It’s not just video, though. The App Store provides experiences that you just can’t get anywhere else. It had all here office suites, and Keynote is my favorite presentation maker. The only other place you can get that is on Mac. You can create with whiteboards, you can start with VR, and you can code (with Tynker). The only way to get that other places is just not cost-efficient.
It’s not to say there isn’t value in other devices, though. IPads can still be tough to manage, and doing things like essay writing on them isn’t perfect. The main rub, though, is that not every teacher is ready for a completely creative environment. Until we are in that boat, I get purchasing other devices but starting inching your teachers to create with iPad carts. With a bit of training and PD, you won’t regret it. It’s what is best for students.
Have you ever thought Elementary School was two different schools? There is the K-2nd grade group that doesn’t usually have state tests, reading skills are still developing, and you are reluctant to give them much freedom. You then have the 3rd-5th group who all have state tests, reading skills are relatively developed, and you are starting to provide them with some different responsibilities. Teaching coding at the elementary school has to adapt to both groups, and hopefully, this blog will help you approach it.
Naturally, coding is a field of study that requires reading. Actual text code may not be easy for the untrained eye to read, but it is in some type of script or text. How do you let younger kids start in that? You would think it’s next to impossible, but a few pioneering companies have found ways for students to work through code and practice computational thinking. Typically, you see two formats: blocks without words and drawing. I prefer blocks without words (icon coding) to drawing because it translates better to a regular block coding environment. Of course, what’s also really important is the interface, and I think touch is the way to go.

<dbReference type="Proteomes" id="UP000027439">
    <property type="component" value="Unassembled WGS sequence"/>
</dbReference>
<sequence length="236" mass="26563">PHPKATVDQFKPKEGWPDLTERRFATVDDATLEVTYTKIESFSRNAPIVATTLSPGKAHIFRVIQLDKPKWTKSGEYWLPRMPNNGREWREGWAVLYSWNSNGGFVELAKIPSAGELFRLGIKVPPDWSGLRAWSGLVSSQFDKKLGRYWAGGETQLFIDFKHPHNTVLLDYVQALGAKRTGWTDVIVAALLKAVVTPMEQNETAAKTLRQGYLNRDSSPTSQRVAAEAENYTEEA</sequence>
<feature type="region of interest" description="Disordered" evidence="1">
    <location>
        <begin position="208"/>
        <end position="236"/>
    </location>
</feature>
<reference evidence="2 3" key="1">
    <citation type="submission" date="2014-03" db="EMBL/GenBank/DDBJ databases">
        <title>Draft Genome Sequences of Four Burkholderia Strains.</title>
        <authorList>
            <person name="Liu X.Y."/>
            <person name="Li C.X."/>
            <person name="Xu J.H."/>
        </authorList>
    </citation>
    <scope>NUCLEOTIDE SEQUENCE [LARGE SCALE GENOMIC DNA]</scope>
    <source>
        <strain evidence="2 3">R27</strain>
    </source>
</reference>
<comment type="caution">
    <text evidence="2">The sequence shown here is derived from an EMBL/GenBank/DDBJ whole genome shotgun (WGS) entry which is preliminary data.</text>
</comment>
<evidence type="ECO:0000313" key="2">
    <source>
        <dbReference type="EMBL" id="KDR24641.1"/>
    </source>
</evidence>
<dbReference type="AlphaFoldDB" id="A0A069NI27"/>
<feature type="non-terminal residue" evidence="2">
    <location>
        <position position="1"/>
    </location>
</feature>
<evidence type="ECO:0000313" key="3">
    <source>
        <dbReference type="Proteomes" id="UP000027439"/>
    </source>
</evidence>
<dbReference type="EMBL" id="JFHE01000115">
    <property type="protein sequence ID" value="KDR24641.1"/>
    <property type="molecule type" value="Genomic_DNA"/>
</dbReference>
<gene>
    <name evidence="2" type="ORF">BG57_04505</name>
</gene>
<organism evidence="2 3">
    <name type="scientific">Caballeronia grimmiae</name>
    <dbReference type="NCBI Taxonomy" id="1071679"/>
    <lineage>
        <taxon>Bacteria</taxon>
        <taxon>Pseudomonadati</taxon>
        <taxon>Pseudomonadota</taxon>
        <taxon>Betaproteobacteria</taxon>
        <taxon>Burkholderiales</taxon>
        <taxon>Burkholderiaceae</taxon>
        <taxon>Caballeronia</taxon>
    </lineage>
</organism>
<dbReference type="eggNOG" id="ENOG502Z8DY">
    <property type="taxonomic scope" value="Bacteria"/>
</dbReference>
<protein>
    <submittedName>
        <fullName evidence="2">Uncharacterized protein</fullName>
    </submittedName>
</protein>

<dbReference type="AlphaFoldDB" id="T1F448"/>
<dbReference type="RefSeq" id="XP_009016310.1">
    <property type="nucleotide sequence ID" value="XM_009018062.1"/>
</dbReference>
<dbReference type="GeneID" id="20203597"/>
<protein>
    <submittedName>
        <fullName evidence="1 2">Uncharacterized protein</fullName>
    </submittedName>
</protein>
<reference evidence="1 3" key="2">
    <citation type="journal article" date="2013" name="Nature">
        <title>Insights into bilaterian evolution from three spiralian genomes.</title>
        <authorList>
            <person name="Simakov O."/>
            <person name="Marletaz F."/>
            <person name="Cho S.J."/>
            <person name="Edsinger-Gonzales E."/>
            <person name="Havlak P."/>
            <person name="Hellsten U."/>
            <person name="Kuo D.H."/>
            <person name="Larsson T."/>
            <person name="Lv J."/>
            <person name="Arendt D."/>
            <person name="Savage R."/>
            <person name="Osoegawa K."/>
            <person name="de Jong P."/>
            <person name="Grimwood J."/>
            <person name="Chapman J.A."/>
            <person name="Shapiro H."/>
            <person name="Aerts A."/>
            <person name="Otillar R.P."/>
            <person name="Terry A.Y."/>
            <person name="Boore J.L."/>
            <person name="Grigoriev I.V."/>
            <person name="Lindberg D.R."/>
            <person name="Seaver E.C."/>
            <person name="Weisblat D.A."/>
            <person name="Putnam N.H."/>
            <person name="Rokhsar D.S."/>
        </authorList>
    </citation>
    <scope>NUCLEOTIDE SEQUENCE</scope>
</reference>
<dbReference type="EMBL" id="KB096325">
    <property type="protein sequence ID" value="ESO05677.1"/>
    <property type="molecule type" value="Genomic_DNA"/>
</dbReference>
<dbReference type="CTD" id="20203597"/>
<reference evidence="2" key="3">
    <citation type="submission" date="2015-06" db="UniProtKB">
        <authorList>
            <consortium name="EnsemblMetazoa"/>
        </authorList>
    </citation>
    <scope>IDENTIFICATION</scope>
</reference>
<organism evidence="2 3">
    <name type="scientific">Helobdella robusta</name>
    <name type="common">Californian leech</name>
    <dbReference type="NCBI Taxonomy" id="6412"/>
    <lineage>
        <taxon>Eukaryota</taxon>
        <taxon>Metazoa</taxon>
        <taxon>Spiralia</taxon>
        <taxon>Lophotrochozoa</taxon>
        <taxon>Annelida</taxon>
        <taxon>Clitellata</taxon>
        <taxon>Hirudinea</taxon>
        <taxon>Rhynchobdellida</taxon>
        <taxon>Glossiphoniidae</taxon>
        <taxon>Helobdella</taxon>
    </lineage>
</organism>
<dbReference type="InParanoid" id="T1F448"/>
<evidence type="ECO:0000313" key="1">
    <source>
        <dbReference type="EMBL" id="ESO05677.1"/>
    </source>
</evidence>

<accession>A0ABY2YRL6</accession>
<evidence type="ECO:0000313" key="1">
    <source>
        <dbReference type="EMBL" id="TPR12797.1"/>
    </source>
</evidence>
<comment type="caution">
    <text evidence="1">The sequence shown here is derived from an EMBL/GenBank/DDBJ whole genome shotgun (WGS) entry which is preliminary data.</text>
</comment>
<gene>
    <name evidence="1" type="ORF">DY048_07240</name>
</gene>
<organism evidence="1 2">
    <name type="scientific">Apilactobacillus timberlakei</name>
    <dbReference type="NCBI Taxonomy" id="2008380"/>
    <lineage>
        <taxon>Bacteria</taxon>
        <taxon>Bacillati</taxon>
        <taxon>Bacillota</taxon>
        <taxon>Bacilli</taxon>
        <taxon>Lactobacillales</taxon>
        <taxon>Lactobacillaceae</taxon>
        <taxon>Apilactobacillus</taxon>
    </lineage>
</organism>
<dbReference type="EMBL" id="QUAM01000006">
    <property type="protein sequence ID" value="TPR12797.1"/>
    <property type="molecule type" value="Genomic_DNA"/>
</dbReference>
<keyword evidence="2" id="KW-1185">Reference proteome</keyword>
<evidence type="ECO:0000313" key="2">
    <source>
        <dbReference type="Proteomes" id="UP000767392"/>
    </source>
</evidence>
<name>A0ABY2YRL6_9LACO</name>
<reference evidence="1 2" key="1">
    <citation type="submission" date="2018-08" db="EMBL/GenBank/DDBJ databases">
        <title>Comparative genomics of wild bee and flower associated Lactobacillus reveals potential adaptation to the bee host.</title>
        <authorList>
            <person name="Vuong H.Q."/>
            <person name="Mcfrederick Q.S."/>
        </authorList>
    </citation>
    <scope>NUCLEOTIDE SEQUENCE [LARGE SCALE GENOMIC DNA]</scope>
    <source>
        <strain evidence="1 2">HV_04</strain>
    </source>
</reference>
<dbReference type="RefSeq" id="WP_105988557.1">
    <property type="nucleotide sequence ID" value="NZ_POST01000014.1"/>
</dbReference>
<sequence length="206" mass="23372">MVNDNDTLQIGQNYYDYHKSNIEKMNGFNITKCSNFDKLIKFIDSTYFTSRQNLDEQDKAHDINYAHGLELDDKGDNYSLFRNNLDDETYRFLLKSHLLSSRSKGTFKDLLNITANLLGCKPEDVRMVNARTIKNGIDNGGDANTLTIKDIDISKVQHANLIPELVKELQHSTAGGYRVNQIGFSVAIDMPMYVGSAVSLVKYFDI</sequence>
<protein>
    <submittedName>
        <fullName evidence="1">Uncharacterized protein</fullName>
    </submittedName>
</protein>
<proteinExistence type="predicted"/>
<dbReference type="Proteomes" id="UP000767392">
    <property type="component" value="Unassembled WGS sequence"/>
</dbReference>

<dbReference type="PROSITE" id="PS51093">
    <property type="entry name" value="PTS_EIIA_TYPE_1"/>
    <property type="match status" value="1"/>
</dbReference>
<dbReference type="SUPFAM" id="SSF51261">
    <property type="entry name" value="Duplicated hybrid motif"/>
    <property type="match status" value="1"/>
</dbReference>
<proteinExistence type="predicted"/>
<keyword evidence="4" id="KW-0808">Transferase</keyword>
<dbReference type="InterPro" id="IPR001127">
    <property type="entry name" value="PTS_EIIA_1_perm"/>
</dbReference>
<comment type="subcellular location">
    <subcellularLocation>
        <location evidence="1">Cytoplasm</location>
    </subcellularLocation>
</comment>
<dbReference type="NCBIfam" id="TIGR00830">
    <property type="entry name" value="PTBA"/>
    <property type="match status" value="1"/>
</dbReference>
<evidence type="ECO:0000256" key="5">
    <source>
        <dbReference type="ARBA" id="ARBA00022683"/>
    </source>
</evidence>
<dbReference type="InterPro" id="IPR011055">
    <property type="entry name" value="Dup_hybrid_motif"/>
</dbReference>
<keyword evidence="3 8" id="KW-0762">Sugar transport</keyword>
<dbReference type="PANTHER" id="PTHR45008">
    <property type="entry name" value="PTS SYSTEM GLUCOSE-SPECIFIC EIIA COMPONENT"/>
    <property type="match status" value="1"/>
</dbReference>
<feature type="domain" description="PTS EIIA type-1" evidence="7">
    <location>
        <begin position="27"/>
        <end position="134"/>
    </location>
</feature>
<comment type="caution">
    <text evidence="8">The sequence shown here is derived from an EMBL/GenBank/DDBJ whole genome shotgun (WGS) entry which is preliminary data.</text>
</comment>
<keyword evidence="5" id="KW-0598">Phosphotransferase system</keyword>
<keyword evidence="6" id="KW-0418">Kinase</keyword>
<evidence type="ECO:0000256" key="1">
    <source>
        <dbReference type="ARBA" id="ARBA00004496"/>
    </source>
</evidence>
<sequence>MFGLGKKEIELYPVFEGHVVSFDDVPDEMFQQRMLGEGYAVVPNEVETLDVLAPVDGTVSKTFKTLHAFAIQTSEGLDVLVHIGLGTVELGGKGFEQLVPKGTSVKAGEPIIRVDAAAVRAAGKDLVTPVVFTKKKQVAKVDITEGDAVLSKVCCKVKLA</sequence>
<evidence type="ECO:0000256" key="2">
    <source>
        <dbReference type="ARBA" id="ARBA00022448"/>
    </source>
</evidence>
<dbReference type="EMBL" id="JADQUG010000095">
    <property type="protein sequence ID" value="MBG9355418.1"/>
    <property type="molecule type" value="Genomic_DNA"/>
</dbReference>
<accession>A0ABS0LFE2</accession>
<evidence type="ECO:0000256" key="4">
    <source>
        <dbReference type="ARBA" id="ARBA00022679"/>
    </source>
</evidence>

An app that brings that out is Tynker Junior. It has five courses and five maker studios that are continuously building on skills. You start in Ocean Odyssey with simple pattern matching, and then you move through courses to the eventual Super Squad, which has multiple characters and nested loops. You can also give students an avenue to free creation in the maker studios.
As students progress and reading skills are starting to develop, you can move them into regular block-based courses and lessons, but you can limit them to puzzles with voice-over. Think of it as the transitional time. There aren’t many places to find this, but Tynker has four courses that take this approach.
When you get to third grade and reading skills are developed, you transition to complete block coding, and there are a ton of resources out there. When you look at coding curriculum, is there enough varied content that students will continuously build on skills as they use? Can they grow and create with the curriculum? There are many tools out there that focus on one hardware, one theme, or one set of characters. They just don’t have something for everyone.
Part of the growth and creation is to make coding an option in any class. If we depend on computer teachers or STEM teachers to be the only ones to make it happen, it won’t. Kids can create all different types of products that would apply anywhere, like games, stories, and simulations. Why not let them do it? If you want to make it real easy on yourself, there is no better place to start than the Tynker Stem lessons.
Above all, ask yourself with all coding platforms, no matter the grade level, “What is the ceiling?” Can kids move past the initial lesson and can they create imaginative things? Can they progress in that creation with more complex and eventually scripted projects? If you center yourself there, you will never go wrong no matter what tool you use.